Governor Newsom has officially ended California’s main high speed rail effort, cutting the project to the small section currently under construction. It’s a sad day for those of us who are supporters of high speed rail across the US for many reasons.
The most important reason to find this announcement upsetting is that it simply had to happen. This line, as conceived, planned, and implemented was dangerously flawed. Moving forward with this as the standard of rail in the US would cripple implementation across the nation.
It’s better off dead. We’re all better off with it being dead.
As we approach the halfway point of the Trump administration, I think it’s worth re-iterating the message from two years ago, as we anticipated this mess.
Today is the big day. An new era full of uncertainty starts with the inauguration of Donald Trump.
God save the Republic.
I firmly believe it is critical to take the long view on this, since we are about to settle in for what is likely to be a tumultuous four years. We will have to pick our battles, declare victory where we can, and always keep our eyes on the prize. For this reason, and to keep our sanity, the wisdom of the ancients should be a primary source of comfort. Today’s readings are from the Tao Te Ching, as translated by Stan Rosenthal.
A high technology world is a world fundamentally based on trust. The lack of this is currently the single largest issue, defining politics within and without national borders.
While sorting out the goals and needs of People’s Economics, one thing stands out: how do we wind up with some general agreement on the system(s) of our world? That’s where this piece, first run two years ago, comes in.
Driving down the interstate, your safe travel and even your life depends a lot on the competence of many other people. Sure, there is a body of law and court precedent and paid agreements with insurance companies that enforces the basic codes of decency and safety. But in the end it really comes down to the skill and attention of comrades in gasoline and steel being at their best not just casually but constantly.
Of course this fails from time to time, but considering how much time people spend behind the wheel it’s amazingly seamless and simple. The system largely works – we all get there nearly all the time. We depend on each other to not be stupid and the vast majority of the time it comes together.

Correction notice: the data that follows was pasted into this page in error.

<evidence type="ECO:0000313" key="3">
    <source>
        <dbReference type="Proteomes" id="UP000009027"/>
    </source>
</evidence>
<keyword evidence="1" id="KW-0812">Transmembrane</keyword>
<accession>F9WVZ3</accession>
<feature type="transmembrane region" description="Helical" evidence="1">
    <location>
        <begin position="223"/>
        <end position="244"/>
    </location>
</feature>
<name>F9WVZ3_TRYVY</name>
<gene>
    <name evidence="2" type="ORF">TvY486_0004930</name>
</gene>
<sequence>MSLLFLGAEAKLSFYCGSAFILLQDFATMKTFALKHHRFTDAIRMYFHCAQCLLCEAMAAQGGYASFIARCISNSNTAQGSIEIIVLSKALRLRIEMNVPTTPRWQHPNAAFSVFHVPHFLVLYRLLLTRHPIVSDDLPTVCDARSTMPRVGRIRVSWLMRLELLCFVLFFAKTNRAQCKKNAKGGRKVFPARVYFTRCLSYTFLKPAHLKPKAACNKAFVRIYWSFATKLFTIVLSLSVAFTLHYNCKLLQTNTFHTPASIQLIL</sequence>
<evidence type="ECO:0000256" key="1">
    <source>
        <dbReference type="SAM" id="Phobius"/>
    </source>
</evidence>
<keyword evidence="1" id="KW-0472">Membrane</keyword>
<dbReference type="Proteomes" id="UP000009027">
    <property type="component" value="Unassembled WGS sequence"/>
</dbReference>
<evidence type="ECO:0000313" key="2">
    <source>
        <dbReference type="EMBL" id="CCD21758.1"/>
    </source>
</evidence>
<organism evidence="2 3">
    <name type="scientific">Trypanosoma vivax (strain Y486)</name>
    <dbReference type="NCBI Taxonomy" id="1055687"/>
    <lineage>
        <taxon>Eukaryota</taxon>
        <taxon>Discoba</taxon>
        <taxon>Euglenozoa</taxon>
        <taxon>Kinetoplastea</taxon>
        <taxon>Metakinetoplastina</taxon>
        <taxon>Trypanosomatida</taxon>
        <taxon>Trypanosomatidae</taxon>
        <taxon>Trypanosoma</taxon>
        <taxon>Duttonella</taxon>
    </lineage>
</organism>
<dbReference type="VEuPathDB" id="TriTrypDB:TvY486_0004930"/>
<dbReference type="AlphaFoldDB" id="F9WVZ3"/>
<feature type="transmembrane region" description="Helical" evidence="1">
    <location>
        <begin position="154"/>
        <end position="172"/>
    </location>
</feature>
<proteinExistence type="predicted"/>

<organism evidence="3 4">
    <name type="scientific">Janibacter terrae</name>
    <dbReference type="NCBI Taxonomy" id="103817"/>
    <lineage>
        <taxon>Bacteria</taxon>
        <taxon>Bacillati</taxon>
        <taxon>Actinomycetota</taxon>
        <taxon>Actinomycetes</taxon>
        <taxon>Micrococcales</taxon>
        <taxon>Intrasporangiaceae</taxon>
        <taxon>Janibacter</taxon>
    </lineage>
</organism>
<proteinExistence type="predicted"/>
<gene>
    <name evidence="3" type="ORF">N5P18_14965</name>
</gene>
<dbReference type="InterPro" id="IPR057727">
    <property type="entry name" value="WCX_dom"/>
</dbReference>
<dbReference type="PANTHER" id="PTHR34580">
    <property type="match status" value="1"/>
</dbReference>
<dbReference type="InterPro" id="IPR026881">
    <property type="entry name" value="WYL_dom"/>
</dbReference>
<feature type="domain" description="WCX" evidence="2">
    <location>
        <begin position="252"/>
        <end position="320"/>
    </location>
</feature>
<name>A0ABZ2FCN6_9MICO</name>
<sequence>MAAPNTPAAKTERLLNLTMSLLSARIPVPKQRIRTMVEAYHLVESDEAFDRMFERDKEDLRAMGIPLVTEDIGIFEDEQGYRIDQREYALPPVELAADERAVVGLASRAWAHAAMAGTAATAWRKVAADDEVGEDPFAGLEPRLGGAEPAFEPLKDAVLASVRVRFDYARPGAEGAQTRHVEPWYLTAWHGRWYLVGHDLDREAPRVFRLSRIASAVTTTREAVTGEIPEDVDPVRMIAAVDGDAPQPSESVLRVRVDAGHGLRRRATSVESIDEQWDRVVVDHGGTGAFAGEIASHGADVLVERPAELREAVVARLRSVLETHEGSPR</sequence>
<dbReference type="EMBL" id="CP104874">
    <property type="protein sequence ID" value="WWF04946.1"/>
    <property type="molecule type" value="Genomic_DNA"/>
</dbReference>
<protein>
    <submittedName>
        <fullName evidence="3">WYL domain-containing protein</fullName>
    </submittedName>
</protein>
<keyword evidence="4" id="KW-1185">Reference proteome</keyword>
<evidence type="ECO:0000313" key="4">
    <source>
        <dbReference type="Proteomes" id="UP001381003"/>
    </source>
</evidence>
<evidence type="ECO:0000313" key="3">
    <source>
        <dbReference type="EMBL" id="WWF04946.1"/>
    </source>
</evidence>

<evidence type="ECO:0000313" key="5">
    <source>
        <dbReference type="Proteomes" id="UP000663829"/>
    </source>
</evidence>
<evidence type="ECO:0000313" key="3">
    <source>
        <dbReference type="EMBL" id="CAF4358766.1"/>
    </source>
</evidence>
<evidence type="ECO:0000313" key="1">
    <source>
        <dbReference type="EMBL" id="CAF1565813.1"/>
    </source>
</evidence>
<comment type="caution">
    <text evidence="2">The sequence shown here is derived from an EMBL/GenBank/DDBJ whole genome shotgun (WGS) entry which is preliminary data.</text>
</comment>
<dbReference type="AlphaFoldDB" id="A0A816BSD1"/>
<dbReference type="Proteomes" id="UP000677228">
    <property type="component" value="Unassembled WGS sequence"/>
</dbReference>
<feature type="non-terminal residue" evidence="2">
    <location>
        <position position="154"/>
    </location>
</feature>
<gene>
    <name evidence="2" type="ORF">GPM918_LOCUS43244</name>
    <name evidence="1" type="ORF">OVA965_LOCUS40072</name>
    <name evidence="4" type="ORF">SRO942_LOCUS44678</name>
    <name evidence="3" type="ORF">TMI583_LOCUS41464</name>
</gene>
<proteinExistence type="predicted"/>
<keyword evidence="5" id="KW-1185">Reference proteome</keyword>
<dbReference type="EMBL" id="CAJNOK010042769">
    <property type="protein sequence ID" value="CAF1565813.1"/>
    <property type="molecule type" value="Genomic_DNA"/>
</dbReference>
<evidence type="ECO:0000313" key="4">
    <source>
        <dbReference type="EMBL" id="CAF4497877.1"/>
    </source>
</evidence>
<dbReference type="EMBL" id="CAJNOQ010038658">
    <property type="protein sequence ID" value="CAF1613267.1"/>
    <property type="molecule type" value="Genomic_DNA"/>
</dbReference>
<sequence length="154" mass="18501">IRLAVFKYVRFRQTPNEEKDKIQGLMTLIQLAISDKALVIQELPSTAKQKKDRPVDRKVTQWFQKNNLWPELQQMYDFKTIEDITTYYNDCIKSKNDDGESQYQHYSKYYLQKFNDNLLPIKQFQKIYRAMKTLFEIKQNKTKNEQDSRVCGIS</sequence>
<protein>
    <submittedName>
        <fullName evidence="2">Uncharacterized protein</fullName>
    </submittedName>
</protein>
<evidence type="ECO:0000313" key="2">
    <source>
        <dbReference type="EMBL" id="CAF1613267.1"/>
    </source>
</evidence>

This basic lesson in civics is a good place to start as the nation unravels into some kind of dark hole that frankly promises to only become darker with time. It’s a thought experiment, a self-taught lesson worth thinking through by malcontents and eggheads alike, by both those in power and those in pain.
The election is over. The results will still take a lot of sifting through before we know exactly what has happened, but we do know that both parties have a stake in government now. Democrats took the US House, several legislative chambers, and six Governors offices. Republicans held, and even strengthened, their grip on the Senate.
This is going to be gridlock. But for Democrats, there is a very clear way forward that will point to a successful 2020 and beyond – possibly for a whole generation. It’s a matter of growing leadership and strengthening the position of problem solvers who work for the people of this nation.
I will get back to defining People’s Economics shortly. It only matters more after this.
Electino Day is 6 November. There is likely to be a ‘blue wave” that will change the US House and many statehouses to Democratic control, but the Senate is not likely to change. The net result is almost certainly going to be entrenchment and gridlock, meaning that nothing is going to be done for the next two years.
It’s important to take a break from the description of People’s Economics to consider why this is likely the case, and why the repudiation of Trump will not be complete. The short answer is that while America would like to move ahead in a different direction, it simply has not been properly defined.
The nearly permanent US trade deficit is getting a lot of attention. Surely, it’s a bad thing to send so much money outside the US when it could be providing jobs to American workers, yes? The problem largely goes without saying, and is never actually discussed.
But are trade deficits really that bad? As with most things in economics, the short answer is no but the long answer is yes. Let’s discuss.